Saturday, August 28, 2010

Food for thought

I have been following Jamie Oliver's food revolution for a while now. For those of you who haven't heard of him read here. He is also the recipient of the 2010 TED prize. His Food Revolution is a campaign that is run in the U.K. and the U.S., to understand how kids (and their parents) think about the process of making and consuming everyday meals. In his TED talk, he talks about how most deaths in the developed (and in the affluent parts of the developing) world are totally preventable.
It also shows little videos where Jamie goes to schools with a bag of vegetables and none of the kids can correctly name what he is holding up. I was following him on television too, where he went into high school kitchens and asked the cooks why the meals in the cafeteria were mostly pizza and french fries. The answer was that it is cheap and easy to cook and THAT IS WHAT THEY ARE BEING TOLD TO DO.
He interviewed some obese teenagers and asked them what they eat. The answers were shocking and so were their confessions about how they feel about being obese. I think being overweight/obese in your teenage years leaves much more than just weight to deal with for the rest of your life. It is a situation that has to be dealt with great care, love and a lot of positive thinking from the parents' side. Obesity does not get as much "sympathy" as malnourishment, mostly because it is a result of excess consumption, which is often related to indulgence and lack of self-restraint. Ellen Gustafson describes obesity and hunger as two sides of the same coin. Although her perspective is different, I think if hunger denotes the complete lack of food, obesity denotes lack of understanding about food. In that respect, Jamie has indeed done us all a big favor by being so blunt and outspoken about what is going on in our society.
Cooking a healthy meal is not that difficult. It needs a bit of creativity and patience. I was watching Jamie Oliver on one of his culinary adventures in Istambul. He went to the bazaar and bought an earthen pot. As he walked browsing through the market, he kept adding ingredients to his pot. Carrots, beans, pumpkin, okra, tomatoes, stock, lean meat etc. In the end he stopped at a spice shop and seasoned the contents with the spices that appealed to him. He put his earthen pot straight on to the fire. It was like coming home from the supermarket and putting your shopping bags in the oven!
Cooking also keeps you mentally healthy. The planning and execution that goes into it brings you out of your everyday stress. It is a healthy distraction if you are one of those work-obsessed people. From my own personal experience, cooking and exercise are the most frequently done activities that take me away from my computer. I consider the times that I am not using a computer very important times of my day. This is where cooking and exercise become a part of my emotional well being too. Growing up around parents who constantly experimented with food in all possible ways, it was inspiring to see how much of a change in attitude a mere change in diet brings about. One of the noteworthy experiences was when my mom was going through a detox diet that did not allow her to eat anything solid for four days. She became particularly toxic at work that week. :)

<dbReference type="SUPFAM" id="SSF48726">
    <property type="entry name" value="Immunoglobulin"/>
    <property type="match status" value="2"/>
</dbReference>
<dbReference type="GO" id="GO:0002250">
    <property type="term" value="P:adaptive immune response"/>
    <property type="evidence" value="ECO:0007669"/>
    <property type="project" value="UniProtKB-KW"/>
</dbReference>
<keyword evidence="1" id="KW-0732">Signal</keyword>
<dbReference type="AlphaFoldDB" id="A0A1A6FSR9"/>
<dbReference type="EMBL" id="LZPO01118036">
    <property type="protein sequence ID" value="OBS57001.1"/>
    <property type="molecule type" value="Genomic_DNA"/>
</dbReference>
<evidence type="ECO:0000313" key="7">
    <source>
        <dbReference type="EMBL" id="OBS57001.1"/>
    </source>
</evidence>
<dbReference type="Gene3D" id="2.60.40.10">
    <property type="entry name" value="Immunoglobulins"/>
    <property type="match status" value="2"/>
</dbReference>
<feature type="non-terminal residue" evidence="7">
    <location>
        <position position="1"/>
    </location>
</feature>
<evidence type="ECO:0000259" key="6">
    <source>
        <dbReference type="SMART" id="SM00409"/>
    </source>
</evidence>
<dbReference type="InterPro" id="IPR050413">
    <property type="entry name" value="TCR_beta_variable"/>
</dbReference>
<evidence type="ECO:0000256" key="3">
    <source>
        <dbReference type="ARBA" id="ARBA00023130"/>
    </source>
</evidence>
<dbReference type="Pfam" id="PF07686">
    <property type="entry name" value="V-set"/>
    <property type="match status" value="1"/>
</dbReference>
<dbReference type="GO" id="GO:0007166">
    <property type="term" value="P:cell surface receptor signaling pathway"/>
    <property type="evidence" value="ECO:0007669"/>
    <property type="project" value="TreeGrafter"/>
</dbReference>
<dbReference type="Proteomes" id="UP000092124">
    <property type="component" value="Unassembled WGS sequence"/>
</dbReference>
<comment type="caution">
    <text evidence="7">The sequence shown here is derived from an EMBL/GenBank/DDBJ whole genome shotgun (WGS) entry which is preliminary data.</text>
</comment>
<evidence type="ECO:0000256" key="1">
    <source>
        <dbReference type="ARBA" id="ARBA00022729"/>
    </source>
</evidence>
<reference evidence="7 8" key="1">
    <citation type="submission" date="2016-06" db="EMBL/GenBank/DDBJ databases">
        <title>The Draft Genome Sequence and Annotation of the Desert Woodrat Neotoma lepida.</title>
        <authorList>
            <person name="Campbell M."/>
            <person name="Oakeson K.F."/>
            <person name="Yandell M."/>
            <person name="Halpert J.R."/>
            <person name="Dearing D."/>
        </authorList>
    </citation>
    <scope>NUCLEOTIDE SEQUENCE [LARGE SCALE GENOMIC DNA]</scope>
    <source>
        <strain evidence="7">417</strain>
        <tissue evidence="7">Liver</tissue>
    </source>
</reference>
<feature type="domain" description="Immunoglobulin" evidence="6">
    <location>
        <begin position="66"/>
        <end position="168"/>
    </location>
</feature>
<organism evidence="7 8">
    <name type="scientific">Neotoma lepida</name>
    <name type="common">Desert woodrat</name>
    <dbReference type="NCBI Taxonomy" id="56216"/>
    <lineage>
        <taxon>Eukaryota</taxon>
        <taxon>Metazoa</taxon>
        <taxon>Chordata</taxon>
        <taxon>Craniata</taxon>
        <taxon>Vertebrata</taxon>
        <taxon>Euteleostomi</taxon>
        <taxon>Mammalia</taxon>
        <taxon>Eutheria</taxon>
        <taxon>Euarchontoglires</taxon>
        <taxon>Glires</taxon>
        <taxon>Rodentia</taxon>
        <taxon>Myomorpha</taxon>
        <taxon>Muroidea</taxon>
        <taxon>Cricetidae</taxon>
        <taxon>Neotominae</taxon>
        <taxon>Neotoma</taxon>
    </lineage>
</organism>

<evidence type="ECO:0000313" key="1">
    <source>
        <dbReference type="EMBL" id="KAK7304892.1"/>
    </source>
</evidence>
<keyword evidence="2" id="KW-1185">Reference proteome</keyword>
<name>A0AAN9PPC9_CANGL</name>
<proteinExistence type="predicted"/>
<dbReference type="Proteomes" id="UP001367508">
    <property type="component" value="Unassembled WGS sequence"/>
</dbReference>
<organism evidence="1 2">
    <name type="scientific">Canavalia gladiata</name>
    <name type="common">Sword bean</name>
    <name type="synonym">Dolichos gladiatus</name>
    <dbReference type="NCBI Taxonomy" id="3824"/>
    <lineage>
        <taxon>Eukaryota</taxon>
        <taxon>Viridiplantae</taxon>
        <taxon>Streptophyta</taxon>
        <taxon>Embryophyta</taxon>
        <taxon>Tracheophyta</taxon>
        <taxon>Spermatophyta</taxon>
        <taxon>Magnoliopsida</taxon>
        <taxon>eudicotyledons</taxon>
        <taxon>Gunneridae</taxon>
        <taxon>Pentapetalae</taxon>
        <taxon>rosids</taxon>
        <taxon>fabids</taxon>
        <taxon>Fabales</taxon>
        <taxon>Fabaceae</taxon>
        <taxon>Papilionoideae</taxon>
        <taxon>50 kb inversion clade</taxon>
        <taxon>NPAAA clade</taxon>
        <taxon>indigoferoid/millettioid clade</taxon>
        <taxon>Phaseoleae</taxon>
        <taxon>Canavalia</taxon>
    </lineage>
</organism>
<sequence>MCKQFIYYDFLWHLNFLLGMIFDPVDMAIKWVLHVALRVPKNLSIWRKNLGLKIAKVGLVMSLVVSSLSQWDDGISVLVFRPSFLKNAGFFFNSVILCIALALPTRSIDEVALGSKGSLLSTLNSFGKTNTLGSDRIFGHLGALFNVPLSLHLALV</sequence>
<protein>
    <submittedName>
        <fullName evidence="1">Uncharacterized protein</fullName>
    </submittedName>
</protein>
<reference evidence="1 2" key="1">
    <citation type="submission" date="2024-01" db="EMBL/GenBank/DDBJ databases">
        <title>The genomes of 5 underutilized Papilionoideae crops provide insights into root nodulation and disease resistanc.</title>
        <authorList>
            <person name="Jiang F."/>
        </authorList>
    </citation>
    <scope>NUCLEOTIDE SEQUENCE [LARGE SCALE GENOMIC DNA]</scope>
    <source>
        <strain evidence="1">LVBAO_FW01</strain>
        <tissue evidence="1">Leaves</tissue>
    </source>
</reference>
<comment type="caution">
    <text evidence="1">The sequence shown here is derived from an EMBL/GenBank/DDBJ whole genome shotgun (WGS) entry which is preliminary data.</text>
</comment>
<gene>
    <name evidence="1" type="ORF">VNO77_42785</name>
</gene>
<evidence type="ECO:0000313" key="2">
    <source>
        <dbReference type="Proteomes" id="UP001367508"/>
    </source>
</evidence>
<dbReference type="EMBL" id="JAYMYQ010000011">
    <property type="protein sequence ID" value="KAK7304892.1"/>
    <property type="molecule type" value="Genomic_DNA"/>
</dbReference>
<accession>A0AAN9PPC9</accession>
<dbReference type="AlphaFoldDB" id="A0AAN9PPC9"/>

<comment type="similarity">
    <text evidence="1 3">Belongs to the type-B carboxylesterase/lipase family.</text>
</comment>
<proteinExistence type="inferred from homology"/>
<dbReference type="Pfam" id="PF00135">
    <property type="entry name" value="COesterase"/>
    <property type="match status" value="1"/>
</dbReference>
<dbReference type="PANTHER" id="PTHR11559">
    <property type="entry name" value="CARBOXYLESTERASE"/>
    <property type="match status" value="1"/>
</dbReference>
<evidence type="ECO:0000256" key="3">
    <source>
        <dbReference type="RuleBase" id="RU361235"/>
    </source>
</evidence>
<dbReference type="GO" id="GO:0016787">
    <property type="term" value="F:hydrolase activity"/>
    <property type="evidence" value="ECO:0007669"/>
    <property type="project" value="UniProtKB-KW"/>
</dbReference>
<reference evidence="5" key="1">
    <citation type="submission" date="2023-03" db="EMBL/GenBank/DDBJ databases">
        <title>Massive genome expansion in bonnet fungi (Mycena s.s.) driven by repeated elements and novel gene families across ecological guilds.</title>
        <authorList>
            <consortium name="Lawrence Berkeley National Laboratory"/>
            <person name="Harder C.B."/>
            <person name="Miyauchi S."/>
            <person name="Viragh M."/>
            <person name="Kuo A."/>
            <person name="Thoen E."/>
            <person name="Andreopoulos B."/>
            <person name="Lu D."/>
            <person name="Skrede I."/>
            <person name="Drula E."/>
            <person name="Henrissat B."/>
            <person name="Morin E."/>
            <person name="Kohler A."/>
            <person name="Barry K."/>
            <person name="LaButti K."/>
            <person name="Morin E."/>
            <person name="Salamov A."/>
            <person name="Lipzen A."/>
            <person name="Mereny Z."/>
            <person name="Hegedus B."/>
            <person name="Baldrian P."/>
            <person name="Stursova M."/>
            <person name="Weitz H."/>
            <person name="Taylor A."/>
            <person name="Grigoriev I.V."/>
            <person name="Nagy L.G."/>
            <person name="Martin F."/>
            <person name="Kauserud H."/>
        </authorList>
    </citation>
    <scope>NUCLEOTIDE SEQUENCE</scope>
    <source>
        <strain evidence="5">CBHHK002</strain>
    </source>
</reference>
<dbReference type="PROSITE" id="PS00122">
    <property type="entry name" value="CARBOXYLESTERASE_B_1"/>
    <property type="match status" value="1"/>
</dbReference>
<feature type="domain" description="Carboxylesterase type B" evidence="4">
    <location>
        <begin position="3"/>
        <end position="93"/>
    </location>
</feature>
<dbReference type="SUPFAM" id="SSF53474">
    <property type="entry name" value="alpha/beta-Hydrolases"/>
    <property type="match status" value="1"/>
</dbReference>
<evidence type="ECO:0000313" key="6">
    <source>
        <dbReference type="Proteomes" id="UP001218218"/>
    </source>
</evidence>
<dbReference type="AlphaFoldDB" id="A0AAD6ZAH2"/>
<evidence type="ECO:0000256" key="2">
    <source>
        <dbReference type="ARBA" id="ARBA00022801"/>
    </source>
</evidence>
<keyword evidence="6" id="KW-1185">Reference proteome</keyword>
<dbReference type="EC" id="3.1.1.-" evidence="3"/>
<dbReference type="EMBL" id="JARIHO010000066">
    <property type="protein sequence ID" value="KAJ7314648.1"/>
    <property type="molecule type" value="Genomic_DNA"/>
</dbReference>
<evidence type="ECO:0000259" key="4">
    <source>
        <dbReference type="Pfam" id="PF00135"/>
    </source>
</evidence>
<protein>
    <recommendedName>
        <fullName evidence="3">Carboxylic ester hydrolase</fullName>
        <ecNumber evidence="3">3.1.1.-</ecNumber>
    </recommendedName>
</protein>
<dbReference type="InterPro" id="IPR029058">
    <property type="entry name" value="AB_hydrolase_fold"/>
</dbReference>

My dad's experiments with his blood sugar levels by controlling variables like diet, insulin doses, water intake, exercise etc., made me aware of all the chemical reactions that go on behind our skins. The dejection that baba faced at his failures, his dedication in going as far as plotting excel charts for his blood sugar levels and on his "25 years with diabetes" anniversary, calling the disease his best friend made me aware that very few things can be taken for granted when it comes to the chemicals in your body.
Life should not be all about food. Investing a little time in cooking everyday does not mean turning into a gourmand with epicurean tastes. However, taking that balanced time out and planning a meal for yourself, even if it is just for yourself, is equally important. It is not just food for the body, it is also food for thought. :)

Friday, August 13, 2010

The Art of Choosing

I am currently reading this book by Sheena Iyengar. This talk prompted the purchase and since it is relatively new, I could not buy it second hand - an obsession I have acquired recently. I decided to write a review before I finish it because these days, my creative writing is at the mercy of the little breaks between my experiments and thesis writing. The reading actually takes place on the train and half an hour before I go to bed.